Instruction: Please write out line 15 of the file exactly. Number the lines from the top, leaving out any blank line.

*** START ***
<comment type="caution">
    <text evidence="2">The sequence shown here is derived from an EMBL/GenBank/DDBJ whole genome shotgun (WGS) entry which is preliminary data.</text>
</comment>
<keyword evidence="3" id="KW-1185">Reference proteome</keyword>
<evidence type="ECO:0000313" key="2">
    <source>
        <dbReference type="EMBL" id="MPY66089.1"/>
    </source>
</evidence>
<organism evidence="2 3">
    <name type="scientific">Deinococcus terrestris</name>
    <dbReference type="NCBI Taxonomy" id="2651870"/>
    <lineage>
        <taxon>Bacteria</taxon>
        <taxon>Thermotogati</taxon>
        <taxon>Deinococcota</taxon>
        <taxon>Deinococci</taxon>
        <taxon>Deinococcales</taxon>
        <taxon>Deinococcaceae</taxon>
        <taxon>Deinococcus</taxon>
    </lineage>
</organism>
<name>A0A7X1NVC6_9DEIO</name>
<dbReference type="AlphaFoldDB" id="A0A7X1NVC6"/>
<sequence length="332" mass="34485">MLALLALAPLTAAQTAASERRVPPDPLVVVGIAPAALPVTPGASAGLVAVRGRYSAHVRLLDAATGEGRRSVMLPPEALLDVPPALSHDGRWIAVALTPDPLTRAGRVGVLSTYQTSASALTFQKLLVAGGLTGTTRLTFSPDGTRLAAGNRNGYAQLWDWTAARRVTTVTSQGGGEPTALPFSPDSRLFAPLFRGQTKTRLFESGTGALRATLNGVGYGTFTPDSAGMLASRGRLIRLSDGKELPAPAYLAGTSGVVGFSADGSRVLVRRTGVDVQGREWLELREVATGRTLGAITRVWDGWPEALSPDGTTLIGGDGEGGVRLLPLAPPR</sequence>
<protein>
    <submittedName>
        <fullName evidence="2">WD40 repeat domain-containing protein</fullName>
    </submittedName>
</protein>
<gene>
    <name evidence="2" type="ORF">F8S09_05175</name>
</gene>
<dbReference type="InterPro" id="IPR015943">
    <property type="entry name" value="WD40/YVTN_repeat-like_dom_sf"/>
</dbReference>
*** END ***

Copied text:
        <taxon>Thermotogati</taxon>